23 June 2019
Landing on Tuesday 2 April
Orbiting until Sunday 23 June 2019
Watts Gallery | Friends free
Join us in the year of the 50th anniversary of the first moon landing for Moonscapes, the first exhibition to explore nineteenth-century visions of the moon.
Presenting a selection of works by significant artists including William Holman Hunt, John Atkinson Grimshaw, Evelyn De Morgan and G F Watts, Moonscapes will consider the Victorian fascination with the earth's closest cosmic neighbour, bringing into focus the many ways in which nineteenth-century artists have drawn inspiration from the moon. The exhibition will be accompanied by a programme of contemporary art interventions that will accent the key themes of the exhibition through light, sound and space including: Cosmoscope by Simeon Nelson with Rob Godman and Nick Rothwell; The Moon Cabinet by Rupert Senior; Artemis by Charlie Barton and Year 2 Arsenic 1 by Garry Fabian Miller and work by Mary Branson as Artist in Residence.
The appearance of the moon, and its changing phases, has been the subject of debate and visual interpretation since time immemorial. The development of astronomical telescopes in the seventeenth century sparked intense lunar interest in Britain, leading scientific pioneers to found the Royal Astronomical Society in 1820.
Artists were similarly beguiled by the complexities of the cosmos. Some, such as G F Watts, became closely associated with astronomers - in his case Sir John Herschel, President of the Royal Astronomical Society.
Artists were captivated by the painterly challenge of depicting nocturnal landscapes, and saw the moon as a symbol of nature's enormity. For Abraham Pether and his two painter sons, depicting the moon became the family business. Known as the 'Moonlight Pethers', their glowing landscapes balance detailed technique with intricate meteorological observation.
Conversely, Pre-Raphaelite artists such as William Holman Hunt sought to represent the eerie lunar atmosphere by portraying solitary figures in contemplation of the moon. Holman Hunt's luminous watercolour The Pathless Waters (Homeward Bound) 1869 captures this mood of nocturnal melancholy.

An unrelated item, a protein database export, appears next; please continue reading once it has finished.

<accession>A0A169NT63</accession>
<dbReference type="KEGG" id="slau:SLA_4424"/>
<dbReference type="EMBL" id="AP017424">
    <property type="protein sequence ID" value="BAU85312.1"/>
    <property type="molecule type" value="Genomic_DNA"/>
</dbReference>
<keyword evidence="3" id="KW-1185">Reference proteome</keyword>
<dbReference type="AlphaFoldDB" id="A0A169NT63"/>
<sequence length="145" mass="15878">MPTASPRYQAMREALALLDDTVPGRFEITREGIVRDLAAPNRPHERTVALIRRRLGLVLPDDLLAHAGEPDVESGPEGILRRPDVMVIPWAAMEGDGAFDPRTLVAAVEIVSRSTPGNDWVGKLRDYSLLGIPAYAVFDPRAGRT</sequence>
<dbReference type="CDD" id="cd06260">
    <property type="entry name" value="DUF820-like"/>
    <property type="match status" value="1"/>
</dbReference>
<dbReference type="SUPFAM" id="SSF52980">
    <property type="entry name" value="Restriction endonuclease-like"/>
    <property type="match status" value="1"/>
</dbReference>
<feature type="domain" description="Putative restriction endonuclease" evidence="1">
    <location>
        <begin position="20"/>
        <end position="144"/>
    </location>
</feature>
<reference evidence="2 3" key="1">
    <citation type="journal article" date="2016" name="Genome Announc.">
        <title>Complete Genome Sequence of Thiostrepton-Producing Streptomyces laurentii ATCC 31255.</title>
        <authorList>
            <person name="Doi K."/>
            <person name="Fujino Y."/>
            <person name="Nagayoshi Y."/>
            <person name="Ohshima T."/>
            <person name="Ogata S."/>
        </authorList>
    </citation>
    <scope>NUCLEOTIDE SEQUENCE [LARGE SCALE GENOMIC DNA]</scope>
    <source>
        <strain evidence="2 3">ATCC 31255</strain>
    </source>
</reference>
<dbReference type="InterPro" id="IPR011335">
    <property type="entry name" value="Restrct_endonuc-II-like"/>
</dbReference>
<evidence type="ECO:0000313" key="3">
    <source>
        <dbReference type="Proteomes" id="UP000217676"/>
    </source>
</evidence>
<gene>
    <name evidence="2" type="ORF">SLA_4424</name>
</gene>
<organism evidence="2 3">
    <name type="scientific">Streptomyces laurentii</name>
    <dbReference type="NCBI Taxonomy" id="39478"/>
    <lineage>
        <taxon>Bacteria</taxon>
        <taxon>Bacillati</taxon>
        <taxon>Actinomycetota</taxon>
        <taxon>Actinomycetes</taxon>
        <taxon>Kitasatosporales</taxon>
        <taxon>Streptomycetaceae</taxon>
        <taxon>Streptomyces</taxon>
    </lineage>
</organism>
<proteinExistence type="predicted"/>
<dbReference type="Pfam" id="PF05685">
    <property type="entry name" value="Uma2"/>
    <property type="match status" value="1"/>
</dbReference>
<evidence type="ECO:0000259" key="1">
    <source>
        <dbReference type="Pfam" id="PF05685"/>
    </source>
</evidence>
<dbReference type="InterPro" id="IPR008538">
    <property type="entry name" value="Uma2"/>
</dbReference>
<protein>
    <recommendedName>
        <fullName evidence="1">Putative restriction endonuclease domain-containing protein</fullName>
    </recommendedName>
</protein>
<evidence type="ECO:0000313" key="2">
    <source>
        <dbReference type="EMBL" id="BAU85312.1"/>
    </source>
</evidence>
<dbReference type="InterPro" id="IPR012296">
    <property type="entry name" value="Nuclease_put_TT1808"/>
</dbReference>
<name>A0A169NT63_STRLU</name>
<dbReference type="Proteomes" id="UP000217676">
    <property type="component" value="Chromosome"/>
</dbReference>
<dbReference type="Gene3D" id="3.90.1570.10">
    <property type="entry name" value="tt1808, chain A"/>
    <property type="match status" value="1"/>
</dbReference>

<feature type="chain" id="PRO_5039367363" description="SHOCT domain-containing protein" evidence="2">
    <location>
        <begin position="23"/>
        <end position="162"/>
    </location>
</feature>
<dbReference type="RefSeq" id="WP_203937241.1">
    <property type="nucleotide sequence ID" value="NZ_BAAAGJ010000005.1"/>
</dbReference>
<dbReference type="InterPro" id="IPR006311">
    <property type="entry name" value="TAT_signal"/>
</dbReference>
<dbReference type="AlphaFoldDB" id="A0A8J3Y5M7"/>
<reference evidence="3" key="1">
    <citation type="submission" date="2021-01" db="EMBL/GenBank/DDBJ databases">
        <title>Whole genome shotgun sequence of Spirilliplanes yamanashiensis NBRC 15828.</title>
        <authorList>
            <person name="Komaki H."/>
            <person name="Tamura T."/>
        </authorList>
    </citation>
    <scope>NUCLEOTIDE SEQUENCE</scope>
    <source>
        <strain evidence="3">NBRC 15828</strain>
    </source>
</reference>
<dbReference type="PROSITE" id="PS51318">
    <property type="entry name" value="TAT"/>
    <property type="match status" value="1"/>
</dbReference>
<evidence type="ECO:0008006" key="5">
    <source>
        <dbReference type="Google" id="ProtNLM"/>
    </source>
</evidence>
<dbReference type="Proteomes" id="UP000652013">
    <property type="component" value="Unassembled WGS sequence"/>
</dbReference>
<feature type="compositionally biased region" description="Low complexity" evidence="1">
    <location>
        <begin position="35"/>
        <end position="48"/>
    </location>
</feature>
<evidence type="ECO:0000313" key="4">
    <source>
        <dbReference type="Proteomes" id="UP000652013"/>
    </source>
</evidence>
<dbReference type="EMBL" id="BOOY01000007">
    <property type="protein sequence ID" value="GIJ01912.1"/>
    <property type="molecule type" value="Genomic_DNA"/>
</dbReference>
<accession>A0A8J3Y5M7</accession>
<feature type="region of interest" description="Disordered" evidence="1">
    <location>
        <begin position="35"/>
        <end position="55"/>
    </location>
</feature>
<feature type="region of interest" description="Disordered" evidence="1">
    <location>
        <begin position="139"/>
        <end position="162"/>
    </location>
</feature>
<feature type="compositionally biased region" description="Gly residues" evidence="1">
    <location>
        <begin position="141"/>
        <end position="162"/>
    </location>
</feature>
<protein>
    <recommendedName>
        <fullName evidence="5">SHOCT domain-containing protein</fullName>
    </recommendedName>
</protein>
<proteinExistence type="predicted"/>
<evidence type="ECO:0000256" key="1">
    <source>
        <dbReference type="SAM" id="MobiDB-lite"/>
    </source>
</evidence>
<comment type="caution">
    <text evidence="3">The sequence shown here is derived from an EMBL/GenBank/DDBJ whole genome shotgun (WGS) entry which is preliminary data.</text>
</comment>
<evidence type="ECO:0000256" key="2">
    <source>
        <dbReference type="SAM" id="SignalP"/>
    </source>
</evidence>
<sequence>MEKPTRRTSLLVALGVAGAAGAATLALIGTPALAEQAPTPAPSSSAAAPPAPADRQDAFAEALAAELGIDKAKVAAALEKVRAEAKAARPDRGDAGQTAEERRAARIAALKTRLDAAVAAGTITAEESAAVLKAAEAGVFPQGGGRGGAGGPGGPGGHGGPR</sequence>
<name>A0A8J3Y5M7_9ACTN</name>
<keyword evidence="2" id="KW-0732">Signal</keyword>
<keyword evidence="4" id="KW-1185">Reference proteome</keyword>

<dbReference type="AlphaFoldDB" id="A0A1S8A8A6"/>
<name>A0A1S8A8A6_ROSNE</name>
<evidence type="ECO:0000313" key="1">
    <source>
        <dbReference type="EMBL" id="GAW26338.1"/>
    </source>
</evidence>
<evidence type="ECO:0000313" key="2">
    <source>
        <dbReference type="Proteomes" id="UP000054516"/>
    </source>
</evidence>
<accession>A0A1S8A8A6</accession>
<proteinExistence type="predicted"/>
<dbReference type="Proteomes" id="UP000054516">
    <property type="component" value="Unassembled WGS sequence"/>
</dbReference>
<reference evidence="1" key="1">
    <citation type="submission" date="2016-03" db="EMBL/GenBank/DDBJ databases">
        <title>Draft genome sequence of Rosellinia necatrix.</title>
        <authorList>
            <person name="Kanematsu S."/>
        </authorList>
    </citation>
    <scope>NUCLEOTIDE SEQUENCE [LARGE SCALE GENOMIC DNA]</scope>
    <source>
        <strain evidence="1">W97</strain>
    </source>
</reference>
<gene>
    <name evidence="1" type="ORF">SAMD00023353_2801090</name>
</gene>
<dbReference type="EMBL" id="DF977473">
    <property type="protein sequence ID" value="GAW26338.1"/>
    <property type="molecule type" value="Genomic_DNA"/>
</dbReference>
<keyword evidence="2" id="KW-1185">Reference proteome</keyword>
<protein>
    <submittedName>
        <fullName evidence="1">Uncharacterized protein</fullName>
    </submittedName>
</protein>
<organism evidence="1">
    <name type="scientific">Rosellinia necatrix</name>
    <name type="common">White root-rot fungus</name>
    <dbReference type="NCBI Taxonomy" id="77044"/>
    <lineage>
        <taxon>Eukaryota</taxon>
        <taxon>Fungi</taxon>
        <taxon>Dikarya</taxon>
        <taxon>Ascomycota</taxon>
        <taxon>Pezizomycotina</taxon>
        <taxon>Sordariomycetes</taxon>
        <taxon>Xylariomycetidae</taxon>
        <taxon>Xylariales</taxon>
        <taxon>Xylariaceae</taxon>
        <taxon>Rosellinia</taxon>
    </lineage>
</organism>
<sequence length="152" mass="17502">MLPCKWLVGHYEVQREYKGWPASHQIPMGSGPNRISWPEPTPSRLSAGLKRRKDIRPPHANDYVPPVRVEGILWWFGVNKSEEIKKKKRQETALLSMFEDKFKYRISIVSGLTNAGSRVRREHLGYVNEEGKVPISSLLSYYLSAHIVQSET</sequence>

From the 1880s, oil paintings featuring the personification of the moon were produced by symbolist painters including Evelyn de Morgan and G F Watts. In De Morgan's Luna 1885 the moon is embodied by the figure of a young woman seated on a crescent, with the artist representing the Roman Goddess. Watts's dynamic vision for the creation of the cosmos is illustrated by the Sower of the Systems 1902, in which a robed, faceless figure sweeps across space, radiating arcs of gold to form galaxies.
Moonscapes will also examine the scientific tools that astronomers have used to expand lunar knowledge. From an intricate orrery (a mechanical model of the Solar System) to a globe mapping the moon's cratered surface, these complex and beautiful objects show how enterprising scientists attempted to decipher the mystery of the lunar orbits. Early stereoscopic photography will close the 384,400 km distance and bring the moon into focus in astonishing detail.
The exhibition features Cosmoscope, a monumental sound and light sculpture created by artist Simeon Nelson with Rob Godman and Nick Rothwell at the University of Hertfordshire's School of Creative Arts, who have kindly supported this artistic collaboration.
Look out for events and talks featuring leading experts, including Dr Maggie Aderin-Pocock (BBC The Sky at Night), Robert Massey (astronomer), Professor Craig Underwood (Surrey Space Centre) and Dr Daniel Swift (writer).
We are deeply grateful to the members of our Exhibition Circle for supporting this exhibition.
Pre-book admissionGet Tickets
Images: William H. Rau, Full Moon, albumen silver print mounted to stereographic card, Private Collection.
Evelyn De Morgan, Luna, 1885. De Morgan Foundation.
Tuesdays, 9 & 23 April, 14 & 28 May, 11 & 18 June
2 - 2.45pm | £5
Join an expert guide to explore Moonscapes in more detail, with an opportunity to ask questions and see the objects and paintings in close detail.
Moonscapes - Contemporary Art Interventions
The exhibition will be accompanied by a programme of contemporary art interventions that will accent the key themes of the exhibition through light, sound and space.
Find out more about the works and the artists who have made them.
Saturday 6 April – Sunday 23 June
Go on a journey to the Moon with this fun family trail. Find a marvellous mechanical moon model, discover early photographs of the Moon and meet the Moon goddesses who fascinated and inspired artists.
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Watts Gallery is a registered Charity. Charity No. 313612. All profits help us to provide excellent educational activities, stage critically acclaimed exhibitions, and maintain our collection, buildings and estate for future generations to enjoy.